Þingvellir which is where the Icelandic parliament met from 930 AD onwards. It means Thing Valley. Perhaps coincidentally, perhaps symbolically, it is also where the North American and European tectonic plates are breaking apart at a speed of about 1.5cm per year. Unless there's an earthquake.
Þingvellir looking back toward the mountains
and again, looking out toward the lake at its wider end.
Rob and I jogged up a trail to see this waterfall which was a great beginning.
We could see with such abundant and pristine water why this would make for a good place to hold a legislative campout for all the chieftains.
The flag marks the place where the head of the Parliament or Alþingi would read the law and open the session. I have to think that living in tents would help to level the playing field and give more equal representation. Perhaps I am deluded, and people just showed off by bringing more of their fine Icelandic horses and high tech medieval camping supplies.
This is called the Wishing Pool and you might be able to see -- it's filled with money of all denominations to fulfill wishes.
This is the other end of the wishing pool. This also happens to be one of the top cold water dives in the world for scuba divers. As a claustrophobic California native who grew up essentially straddling the Hayward Fault line, just thinking about it gives me the heebee freaking jeebies. Gorgeous, though!
From Þingvellir National Park we drove up to Geysir, which was like a little piece of Yellowstone in the middle of Icelandic farmland. I mean, all of Iceland is actually like Yellowstone, but it was showing its caldera here more than elsewhere. Geysir is actually the geyser after which all others geysers are named. Unfortunately, tourists for decades would throw rocks and objects into the original Geysir to get it to erupt. Eventually it got stopped up and wouldn't erupt at all. Our Icelandic host remembers seeing it go off as a child, when they were throwing in chemicals to make it blow. Fortunately there was an earthquake that shifted things around and it does erupt now occasionally. But more fortunately for us, right next to the original Geysir, is one called Stokkur which goes off every 8-10 minutes. Happy day for Icelandic tourism!
I was expecting it to be just like Old Faithful: blow straight up in the air for 90-120 seconds and be sure not to stand down wind. Instead, Stokkur had a very different personality -- water bubbled up and swirled and got sucked back in. And when it went off, it started like this, with a big bloat.
And then drained back in. I was captivated. I think I watched it go off at least four times, and the first time I was adjusting my camera and screamed when this watery beast rose out of the ground in front of me. What did I think was going to happen?!
See? Looks a lot like parts of Yellowstone.
It really only takes 2-3 seconds
Rob and the geyser. From Geysir we drove just up the road to Gullfoss. Gullfoss means "Golden Falls" and I only knew it was a waterfall. Frankly I'd gotten completely confused about which waterfall was which.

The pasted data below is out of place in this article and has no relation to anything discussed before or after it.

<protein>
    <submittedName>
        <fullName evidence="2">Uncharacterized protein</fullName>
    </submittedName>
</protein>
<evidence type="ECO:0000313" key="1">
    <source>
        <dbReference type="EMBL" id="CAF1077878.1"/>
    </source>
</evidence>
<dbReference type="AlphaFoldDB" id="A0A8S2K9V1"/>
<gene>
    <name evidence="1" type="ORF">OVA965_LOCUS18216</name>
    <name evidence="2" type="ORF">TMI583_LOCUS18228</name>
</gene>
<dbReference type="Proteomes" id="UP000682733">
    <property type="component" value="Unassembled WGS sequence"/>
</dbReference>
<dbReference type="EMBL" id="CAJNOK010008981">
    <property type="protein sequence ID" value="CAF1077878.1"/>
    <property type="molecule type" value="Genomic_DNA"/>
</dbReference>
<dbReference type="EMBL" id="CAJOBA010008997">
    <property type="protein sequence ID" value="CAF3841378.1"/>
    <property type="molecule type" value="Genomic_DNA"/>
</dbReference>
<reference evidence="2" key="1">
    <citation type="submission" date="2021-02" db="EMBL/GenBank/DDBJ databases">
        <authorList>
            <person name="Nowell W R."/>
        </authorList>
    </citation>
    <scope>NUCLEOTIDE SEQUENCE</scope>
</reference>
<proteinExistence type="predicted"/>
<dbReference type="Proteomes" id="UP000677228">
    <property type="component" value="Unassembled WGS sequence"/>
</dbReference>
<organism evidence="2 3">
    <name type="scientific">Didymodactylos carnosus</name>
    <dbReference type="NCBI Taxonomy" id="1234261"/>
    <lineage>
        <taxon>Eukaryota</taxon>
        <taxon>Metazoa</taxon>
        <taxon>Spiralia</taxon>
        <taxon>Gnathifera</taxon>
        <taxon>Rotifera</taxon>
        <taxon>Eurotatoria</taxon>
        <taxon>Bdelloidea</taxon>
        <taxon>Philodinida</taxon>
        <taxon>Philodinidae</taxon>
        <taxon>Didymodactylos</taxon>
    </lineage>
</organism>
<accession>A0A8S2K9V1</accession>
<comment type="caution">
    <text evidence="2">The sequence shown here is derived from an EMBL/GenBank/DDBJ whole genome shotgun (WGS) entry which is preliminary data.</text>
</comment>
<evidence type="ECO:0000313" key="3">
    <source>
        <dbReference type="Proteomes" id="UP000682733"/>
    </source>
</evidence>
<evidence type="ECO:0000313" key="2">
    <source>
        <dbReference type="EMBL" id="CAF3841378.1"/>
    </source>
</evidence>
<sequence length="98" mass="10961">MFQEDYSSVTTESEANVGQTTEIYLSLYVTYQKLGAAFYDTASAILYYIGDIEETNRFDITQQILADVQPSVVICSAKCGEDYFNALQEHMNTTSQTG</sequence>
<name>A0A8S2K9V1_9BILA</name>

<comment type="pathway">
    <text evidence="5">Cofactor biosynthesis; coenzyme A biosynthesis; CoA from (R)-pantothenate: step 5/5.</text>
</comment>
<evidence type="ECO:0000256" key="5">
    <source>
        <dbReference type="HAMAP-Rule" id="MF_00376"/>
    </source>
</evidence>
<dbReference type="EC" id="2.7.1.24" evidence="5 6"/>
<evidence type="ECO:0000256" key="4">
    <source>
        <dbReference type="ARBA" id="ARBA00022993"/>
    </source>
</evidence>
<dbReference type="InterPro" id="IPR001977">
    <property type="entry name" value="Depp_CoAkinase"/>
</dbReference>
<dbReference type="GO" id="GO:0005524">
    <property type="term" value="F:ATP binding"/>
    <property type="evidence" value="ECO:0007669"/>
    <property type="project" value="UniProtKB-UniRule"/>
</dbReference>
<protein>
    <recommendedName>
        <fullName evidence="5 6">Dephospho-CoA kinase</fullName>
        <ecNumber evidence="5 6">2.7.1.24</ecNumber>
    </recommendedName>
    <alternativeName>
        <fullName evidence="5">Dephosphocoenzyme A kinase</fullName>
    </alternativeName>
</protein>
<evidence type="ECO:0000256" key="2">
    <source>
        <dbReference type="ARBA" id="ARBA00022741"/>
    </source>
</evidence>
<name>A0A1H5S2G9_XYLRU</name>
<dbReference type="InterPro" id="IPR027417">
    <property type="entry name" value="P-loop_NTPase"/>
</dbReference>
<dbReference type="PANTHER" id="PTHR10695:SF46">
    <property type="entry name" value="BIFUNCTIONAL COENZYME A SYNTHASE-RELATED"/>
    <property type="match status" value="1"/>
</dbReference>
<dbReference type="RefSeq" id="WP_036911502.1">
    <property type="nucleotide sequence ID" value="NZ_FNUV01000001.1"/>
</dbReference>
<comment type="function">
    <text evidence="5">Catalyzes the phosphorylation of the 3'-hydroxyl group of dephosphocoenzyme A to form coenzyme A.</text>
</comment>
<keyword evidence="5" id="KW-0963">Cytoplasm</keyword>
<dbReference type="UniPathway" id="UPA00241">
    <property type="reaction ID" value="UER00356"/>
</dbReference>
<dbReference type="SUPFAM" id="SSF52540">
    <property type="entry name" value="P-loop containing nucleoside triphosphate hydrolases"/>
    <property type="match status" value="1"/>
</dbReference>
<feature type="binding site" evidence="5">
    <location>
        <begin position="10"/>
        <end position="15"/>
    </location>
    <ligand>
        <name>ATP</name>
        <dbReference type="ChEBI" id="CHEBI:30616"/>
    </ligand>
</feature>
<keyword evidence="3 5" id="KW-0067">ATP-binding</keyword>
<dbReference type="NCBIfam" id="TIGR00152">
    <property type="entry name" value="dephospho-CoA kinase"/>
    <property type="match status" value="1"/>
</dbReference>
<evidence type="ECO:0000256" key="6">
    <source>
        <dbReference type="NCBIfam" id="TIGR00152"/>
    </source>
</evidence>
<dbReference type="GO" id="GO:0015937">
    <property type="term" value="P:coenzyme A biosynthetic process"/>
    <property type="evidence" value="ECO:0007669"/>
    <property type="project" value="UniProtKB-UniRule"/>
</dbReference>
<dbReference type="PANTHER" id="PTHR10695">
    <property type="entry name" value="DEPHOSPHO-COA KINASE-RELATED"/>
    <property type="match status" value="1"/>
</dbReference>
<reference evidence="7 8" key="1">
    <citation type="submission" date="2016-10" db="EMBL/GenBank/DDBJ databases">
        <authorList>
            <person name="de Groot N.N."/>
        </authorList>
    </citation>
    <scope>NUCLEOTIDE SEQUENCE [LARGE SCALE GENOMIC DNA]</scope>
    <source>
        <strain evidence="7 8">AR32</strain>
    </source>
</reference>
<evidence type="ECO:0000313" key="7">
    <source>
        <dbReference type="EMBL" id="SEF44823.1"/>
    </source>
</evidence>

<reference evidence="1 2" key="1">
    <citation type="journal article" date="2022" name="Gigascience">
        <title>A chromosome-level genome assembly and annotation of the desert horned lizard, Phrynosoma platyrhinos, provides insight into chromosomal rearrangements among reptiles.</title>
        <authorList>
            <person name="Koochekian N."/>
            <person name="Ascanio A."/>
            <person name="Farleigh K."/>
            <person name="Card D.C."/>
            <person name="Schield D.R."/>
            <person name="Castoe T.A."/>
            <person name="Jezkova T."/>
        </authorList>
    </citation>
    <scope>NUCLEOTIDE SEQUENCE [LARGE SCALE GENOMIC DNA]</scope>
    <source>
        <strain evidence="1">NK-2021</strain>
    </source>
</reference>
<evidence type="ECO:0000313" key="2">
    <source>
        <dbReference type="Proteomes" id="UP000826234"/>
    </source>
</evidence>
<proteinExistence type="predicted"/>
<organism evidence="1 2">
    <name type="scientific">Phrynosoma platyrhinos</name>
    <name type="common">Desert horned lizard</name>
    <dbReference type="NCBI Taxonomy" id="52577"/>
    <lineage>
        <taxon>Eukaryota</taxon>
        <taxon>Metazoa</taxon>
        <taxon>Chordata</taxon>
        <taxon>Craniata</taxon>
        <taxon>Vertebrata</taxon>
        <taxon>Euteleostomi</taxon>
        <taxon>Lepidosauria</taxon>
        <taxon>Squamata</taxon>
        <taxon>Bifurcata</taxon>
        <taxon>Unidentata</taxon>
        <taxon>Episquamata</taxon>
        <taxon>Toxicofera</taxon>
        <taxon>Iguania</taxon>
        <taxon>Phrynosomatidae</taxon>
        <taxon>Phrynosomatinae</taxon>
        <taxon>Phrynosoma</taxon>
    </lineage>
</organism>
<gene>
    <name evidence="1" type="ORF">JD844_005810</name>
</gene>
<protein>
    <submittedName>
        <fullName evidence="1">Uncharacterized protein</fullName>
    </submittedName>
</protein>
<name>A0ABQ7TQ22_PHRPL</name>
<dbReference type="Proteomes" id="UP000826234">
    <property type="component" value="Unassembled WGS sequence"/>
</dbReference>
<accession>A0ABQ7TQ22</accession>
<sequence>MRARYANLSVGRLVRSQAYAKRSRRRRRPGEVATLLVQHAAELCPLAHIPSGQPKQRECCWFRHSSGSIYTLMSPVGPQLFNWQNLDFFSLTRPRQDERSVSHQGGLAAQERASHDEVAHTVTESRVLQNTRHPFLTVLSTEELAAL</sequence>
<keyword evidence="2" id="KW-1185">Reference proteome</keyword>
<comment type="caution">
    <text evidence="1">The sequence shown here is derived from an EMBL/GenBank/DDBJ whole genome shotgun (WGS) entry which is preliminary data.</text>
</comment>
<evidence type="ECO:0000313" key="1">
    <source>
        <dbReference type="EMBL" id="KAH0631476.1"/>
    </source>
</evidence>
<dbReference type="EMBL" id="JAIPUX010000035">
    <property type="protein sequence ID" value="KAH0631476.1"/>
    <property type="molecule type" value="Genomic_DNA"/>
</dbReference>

Gullfoss is sometimes called the Niagara Falls of Iceland, though it isn't the largest waterfall. I was just floored by the size. I was expecting something on the order of Bridal Veil, I guess.
This is the second drop in the falls; about 20 meters.
And the upper drop.
This being Iceland, they let us walk all the way out into the middle of the thing with nothing more than a little rope about 12 inches high to keep us from plunging over the edge. Joss saw this picture and said "You shouldn't sit there. You'll fall in the water." Indeed!
There were actually plans to dam this up for hydroelectric power.
There. You can kind of see one reason it's called Golden Falls.
And the weather was gorgeous, so we got to see lots of rainbows from the spray. From Gullfoss, we were driving back toward Reykjavik, but we made two more stops. The first was at Skalholt, site of the most important Icelandic church and the biggest settlement/town until there was an earthquake that flattened most of the buildings and they moved elsewhere.
Check out that list of Icelandic bishops dating all the way back to the 11th century! The church went from Catholic to Lutheran in 1550 when Denmark battled the Catholic bishop and won.
A reproduction of a typical house of the settlement. If you click on it you might be able to see the the sod that is used as insulation.
This was a secret tunnel out of the church, and as with most other things, they used sod to build it -- you can see it up at the top in kind of a herringbone pattern there.
Last of all we stopped at this pond created by a volcano. I was more impressed by all the things to see than I had expected. I would definitely go on the Golden Circle again! Now my children and my husband are all yelling at me to do chores. I've got some windows to wash and then I'll get back to posting more!